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Aurora Institute

Google’s Real Influence on Education

CompetencyWorks Blog

Author(s): Justin Ballou

Issue(s): Issues in Practice, Lead Change and Innovation, Learn Lessons from the Field

Screen Shot 2013-09-05 at 11.21.18 PMWith the education market heating up, we are beginning to see many of the big names trying to carve out their space in transforming the education system. From Apple to Microsoft, Newsweek to LinkedIn, and everything in between, it seems as if everyone has a solution or a tool that helps to streamline the process of transferring knowledge and skill-sets to the next generation to prepare them for an ever-connected world.

Many of us look to innovations as being a gadget, app, or piece of technology that helps us facilitate the learning of objectives, making more efficient use of time in the classroom and working towards actionable metrics. We sometimes do not think about the process efficiency or innovation that can allow for this and a whole lot more.

As an educator, we look at these innovations as a way to help us in our quest to educate. Understanding that there is no “magic bullet” or save all for the educational landscape, there is one innovation that I feel will have the greatest impact on my students’ learning outcomes:

Google’s famed “20% time.”

The idea comes from the concept that for 8 hours per week, Google employees were able to explore and tinker in things that they found interesting that may or may not be directly related to their work. During this time, management focused on promoting the exploratory mindset and fostering an environment where discovery was the ultimate goal. The results were many of the starting points for some of Google’s better-known products as well as a system that has been adopted in some sort by many companies across the globe.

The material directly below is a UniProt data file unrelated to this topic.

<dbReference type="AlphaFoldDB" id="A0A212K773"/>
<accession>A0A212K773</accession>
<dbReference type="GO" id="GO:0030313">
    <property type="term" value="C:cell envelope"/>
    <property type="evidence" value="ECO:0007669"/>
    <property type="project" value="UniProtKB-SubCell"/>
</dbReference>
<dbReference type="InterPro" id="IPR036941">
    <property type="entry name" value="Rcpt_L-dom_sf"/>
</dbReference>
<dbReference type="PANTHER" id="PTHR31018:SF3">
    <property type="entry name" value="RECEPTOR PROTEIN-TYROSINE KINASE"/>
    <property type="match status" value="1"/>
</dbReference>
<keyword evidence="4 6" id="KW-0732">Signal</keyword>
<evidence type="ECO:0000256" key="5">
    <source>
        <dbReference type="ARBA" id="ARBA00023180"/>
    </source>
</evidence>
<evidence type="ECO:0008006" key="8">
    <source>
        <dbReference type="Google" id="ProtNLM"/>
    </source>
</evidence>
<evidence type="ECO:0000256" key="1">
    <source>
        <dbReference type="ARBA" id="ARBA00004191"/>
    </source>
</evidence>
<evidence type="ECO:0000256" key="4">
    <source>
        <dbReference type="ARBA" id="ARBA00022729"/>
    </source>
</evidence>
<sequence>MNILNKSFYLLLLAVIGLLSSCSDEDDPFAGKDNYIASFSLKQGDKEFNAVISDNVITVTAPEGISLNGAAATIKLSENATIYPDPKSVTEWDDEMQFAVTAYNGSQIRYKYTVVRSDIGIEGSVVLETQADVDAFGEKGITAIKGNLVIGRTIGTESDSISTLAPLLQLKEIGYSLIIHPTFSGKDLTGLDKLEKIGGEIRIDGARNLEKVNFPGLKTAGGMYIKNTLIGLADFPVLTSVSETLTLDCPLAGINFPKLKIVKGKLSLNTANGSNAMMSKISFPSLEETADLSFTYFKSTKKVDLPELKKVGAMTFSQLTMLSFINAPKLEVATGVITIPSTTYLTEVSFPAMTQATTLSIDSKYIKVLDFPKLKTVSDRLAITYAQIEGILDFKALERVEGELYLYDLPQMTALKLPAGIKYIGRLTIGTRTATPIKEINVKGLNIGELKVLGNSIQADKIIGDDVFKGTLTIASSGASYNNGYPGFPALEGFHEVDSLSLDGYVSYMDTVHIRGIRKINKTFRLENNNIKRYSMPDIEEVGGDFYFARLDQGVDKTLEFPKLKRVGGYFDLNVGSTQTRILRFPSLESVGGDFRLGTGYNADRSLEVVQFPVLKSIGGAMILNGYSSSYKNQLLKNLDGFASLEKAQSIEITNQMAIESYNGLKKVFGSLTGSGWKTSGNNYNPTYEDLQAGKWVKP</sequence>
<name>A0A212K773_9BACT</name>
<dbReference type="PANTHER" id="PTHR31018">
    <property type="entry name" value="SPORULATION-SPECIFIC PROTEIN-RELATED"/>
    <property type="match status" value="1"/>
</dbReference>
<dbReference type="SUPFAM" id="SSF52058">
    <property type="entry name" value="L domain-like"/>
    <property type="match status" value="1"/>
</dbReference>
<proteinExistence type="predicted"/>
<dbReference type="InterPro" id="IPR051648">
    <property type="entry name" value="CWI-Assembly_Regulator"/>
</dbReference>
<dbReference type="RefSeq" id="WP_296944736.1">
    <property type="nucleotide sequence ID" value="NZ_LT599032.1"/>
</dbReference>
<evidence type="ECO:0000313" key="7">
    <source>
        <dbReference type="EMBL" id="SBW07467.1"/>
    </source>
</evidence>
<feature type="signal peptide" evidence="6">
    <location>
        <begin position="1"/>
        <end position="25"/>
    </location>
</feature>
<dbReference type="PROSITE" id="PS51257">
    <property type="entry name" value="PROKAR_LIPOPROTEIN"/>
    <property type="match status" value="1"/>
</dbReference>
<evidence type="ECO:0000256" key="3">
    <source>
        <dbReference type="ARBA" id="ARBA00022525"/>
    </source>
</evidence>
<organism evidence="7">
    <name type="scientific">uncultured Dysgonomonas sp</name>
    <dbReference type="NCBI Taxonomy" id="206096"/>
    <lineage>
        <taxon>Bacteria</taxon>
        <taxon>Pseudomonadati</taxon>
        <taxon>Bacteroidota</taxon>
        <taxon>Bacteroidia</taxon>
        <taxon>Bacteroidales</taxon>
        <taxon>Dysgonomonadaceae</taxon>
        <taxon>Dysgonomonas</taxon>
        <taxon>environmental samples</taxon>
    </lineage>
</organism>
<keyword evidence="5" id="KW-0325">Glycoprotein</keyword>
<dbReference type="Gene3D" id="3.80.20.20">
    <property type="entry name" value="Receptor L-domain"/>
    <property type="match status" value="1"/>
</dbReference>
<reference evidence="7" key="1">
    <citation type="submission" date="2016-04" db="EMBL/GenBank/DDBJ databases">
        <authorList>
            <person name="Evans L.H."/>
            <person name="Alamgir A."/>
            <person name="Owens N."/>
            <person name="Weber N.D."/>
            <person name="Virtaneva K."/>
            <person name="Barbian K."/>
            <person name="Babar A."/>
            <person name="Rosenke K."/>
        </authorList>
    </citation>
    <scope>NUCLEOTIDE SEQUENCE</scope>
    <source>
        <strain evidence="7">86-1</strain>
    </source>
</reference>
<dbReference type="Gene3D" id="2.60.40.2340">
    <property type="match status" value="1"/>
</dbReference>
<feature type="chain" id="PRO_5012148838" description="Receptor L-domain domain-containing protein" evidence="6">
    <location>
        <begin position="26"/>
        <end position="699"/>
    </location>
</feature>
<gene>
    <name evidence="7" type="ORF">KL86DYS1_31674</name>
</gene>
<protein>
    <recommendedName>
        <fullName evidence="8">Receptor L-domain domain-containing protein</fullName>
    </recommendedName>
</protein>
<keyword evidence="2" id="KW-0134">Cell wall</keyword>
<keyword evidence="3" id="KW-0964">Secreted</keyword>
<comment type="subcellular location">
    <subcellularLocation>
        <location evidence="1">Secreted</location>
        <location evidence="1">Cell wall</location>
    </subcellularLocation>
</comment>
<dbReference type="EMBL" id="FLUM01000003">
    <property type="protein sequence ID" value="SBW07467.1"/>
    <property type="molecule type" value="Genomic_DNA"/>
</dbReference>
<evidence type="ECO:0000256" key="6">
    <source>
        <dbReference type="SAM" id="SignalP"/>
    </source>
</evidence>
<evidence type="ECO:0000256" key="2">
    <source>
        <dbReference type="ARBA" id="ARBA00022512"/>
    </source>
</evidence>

Below are a couple of reasons why this activity/methodology is a great one for the competency-based environment. Please feel free to post thoughts in the comments!

1.    Ownership of the Process by the Learner:

The premise of 20% time is that the participant has the ability to use 20% of their time to work on something that interests them. We all know that not every one of our students is going to be motivated all of the time with the activities that facilitators use in their classroom. By putting the ball in the student’s court, however, they have the ability to validate learning in a way they enjoy. This can lead to heightened motivation, as well as the adoption of life long skills such as perseverance, failure acceptance, and others that are needed in the real world.

2.    Open Application of Skill Sets.

When the student has the ability to get creative with their learning, they are placed into an environment that fosters the higher order thinking skills needed in today’s world. Having to evaluate, analyze, and apply knowledge in a medium to convey a message is the “holy grail” of what great educators want from their students.

3.    Because, It’s Not About Time

Looking at the ability of prove competence opens the door to personalized learning. Letting students choose what they would like to do (with guidance), as well as picking the pathway to success, allows for the possible capitalization of learning to transcend the classroom walls. Time on task doesn’t necessarily take the same shape any longer, and if the name of the game is validating competence, there are more ways to do it while capitalizing on students’ engaged learning time.

Moving through the start of the year, I will be using the concepts of Google’s innovation in my own classroom. If any of you are interested in sharing your experiences, or would like to participate yourselves, I would love the opportunity to connect!

photo credit: google images

Justin Ballou is a high-school social studies teacher in New Hampshire. Besides teaching, he is active building/running an education startup called Socrademy, several business ventures, and enjoys spending time with his beautiful wife. With competency-based systems, edtech, and authentic learning as his go-to topics, you can reach him at [email protected] to ask questions or leave comments, and follow him on twitter (@socrademy).